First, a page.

The Data Sharing Agreement (DSA) describes the types of data and personal information that may be exchanged between a short-term rental company and the City under the bylaws. The agreement also sets out the requirements regarding the transfer, storage, and protection of that data.
Download a summary of the DSA to view a general outline of the City’s agreement with short-term rental companies. This summary is just for information and does not form part of the agreement. It is the responsibility of the companies to review the full agreement. Download a copy of the full DSA.
For a copy of the questionnaire, please contact email@example.com. When the completed security questionnaire is received, it is submitted to the City’s information and security office for review and follow-up. If complete information is provided, the review should be finalized within two to three weeks. The City will also work with the company to complete a data exchange test and ensure that all processes conform with the DSA.
Companies need to share and upload data on a monthly basis so that the City can review the data. The City will then invoice the company on a quarterly basis for the ongoing fee of $1.00 for every short-term rental night booked through the company.
Currently data is transferred to the City using Comma-Separated Values (CSV) files and uploaded to a City server. In the future, data transfer will move to an Application Programming Interface (API).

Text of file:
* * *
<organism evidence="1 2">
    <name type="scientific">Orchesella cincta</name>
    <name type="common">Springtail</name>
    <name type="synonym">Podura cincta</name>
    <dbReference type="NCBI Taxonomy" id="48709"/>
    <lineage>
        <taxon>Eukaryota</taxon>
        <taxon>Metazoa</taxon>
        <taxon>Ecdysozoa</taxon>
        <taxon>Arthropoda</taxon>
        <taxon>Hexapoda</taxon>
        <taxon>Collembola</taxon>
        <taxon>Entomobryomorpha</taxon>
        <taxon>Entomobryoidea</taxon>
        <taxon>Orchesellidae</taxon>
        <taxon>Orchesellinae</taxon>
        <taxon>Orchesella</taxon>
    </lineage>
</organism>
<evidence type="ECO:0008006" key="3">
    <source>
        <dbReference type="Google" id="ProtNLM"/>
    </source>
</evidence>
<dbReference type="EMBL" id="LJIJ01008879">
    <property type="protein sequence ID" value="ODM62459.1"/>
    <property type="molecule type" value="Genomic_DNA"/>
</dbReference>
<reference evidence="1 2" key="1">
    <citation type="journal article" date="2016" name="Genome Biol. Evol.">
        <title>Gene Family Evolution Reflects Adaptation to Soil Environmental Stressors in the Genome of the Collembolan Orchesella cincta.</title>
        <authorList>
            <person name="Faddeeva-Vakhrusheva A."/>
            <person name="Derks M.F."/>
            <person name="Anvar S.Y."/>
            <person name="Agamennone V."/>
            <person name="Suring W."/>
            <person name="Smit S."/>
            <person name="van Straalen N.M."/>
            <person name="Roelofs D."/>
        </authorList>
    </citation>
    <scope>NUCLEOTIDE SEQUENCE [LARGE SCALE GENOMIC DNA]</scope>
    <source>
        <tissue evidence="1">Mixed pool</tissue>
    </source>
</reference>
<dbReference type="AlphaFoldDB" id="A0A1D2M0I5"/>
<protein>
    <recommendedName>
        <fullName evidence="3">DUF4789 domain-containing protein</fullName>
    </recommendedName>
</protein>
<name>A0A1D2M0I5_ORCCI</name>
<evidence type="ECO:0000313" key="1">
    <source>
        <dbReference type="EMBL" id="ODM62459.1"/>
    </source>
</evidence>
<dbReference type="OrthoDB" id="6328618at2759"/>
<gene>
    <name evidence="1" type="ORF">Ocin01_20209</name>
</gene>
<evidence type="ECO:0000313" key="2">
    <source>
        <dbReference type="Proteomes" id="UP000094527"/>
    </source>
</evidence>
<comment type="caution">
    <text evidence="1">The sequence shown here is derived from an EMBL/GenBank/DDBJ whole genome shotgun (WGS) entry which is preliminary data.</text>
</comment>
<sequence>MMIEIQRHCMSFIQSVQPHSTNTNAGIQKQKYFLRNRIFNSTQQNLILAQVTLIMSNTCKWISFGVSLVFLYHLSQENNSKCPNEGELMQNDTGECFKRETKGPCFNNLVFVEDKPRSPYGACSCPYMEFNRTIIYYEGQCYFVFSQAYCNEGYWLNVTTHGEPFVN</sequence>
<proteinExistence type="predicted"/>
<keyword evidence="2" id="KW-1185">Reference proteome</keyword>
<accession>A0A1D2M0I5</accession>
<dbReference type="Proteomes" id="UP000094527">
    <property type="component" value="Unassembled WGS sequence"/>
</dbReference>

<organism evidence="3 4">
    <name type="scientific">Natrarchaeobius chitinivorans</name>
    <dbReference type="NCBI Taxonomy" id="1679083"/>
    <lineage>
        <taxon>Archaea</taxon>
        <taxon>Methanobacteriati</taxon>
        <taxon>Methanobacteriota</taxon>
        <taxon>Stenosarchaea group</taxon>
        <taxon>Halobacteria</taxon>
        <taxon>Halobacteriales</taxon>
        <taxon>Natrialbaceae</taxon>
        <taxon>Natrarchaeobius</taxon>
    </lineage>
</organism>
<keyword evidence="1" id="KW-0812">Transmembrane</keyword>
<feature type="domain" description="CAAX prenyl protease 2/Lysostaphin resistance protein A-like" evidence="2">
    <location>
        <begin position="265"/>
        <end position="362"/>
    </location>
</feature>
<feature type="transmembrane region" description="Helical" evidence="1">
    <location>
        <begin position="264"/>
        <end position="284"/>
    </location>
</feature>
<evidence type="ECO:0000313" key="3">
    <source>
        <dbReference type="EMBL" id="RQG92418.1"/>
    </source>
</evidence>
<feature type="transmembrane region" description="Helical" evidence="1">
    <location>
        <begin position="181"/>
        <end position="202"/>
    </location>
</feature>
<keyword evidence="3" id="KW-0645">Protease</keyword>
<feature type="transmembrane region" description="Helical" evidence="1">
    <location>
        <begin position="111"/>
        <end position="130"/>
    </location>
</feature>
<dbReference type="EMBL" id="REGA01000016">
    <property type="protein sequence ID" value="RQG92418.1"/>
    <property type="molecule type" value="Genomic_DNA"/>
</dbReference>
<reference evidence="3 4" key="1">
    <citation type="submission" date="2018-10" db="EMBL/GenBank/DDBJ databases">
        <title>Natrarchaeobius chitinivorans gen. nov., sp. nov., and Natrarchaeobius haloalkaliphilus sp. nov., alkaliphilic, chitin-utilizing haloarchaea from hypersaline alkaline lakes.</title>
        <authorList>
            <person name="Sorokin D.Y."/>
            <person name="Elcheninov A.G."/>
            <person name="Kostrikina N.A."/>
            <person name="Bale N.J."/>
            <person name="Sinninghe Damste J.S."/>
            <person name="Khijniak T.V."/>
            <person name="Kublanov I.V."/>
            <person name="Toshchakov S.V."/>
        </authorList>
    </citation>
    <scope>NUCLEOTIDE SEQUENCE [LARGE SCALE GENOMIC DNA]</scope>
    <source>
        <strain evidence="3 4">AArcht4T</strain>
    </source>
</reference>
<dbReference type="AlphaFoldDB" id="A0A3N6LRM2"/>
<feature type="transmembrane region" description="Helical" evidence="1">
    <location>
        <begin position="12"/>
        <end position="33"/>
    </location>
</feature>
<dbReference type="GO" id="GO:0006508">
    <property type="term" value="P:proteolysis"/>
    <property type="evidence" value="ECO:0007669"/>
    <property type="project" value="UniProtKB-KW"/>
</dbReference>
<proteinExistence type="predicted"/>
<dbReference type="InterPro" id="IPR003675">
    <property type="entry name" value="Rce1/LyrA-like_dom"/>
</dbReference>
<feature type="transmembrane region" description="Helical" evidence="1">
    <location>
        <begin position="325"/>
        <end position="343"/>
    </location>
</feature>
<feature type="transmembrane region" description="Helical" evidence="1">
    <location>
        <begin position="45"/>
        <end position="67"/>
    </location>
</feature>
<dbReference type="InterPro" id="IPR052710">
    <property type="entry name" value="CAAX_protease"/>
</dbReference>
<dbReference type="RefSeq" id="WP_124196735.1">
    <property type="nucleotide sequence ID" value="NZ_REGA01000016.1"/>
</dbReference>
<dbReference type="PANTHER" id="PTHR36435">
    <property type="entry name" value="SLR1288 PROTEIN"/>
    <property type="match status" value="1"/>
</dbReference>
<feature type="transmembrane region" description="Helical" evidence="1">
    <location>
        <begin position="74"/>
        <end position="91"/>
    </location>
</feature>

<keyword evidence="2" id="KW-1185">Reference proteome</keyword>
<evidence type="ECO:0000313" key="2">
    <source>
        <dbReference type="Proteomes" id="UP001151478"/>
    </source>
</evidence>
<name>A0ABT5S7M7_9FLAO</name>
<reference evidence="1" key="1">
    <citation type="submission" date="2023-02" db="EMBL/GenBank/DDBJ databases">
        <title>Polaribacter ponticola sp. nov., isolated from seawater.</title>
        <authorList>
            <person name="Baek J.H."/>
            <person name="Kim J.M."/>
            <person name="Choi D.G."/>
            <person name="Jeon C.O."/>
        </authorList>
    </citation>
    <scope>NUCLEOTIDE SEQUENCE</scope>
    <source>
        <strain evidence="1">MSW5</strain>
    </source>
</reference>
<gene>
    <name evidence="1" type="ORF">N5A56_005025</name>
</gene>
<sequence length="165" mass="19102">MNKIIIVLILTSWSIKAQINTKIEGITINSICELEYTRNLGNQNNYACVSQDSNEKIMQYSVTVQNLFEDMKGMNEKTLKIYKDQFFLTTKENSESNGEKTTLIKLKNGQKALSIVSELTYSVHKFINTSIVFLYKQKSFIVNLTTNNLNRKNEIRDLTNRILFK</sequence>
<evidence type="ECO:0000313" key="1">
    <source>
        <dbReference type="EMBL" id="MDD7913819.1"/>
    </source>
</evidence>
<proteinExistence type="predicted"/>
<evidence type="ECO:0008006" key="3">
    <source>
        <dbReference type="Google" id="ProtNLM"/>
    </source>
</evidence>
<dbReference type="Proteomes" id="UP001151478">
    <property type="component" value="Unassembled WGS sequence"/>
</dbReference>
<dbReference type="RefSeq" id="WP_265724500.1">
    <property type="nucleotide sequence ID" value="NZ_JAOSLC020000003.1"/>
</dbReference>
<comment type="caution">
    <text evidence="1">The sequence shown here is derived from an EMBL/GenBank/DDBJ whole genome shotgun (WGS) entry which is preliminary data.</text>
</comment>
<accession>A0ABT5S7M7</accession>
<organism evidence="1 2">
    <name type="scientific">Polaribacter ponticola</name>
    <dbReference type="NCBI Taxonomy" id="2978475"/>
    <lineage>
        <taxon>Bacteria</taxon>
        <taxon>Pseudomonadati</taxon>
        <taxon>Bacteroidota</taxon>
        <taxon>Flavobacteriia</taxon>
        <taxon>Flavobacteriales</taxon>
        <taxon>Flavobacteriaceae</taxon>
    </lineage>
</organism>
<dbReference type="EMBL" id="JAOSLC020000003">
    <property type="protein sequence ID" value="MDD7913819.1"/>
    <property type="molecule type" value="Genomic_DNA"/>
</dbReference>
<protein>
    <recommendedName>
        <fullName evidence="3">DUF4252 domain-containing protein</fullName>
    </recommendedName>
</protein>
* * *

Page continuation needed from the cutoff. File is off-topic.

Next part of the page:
Please review the information in the sections above on who can apply, regulations for companies, the application requirements and the Data Sharing Agreement.
Applicants can download the application for short-term rental business licence and email firstname.lastname@example.org to receive instructions on how to submit via secure file transfer.
Applicants are required to pay a one-time licence application fee of $5,100 and an ongoing fee of $1.02 for every short-term rental night booked through the company. The application fee is subject to an annual increase and is non-refundable.
Unfortunately, fees cannot be reduced as the fee is set out in the bylaw.
Once a complete application is received, staff will review the forms and documents and send an invoice number for the application fee. Additional information about the Data Sharing Agreement will also be shared.
Registered short-term rental operators are required to collect and remit a four per cent (4%) Municipal Accommodation Tax (MAT) on a quarterly basis.
Short-term rental companies can sign a Voluntary Collection Agreement with the City of Toronto to collect and remit the MAT on behalf of operators. Operators using these companies to list short-term rentals will still need to file MAT reports online.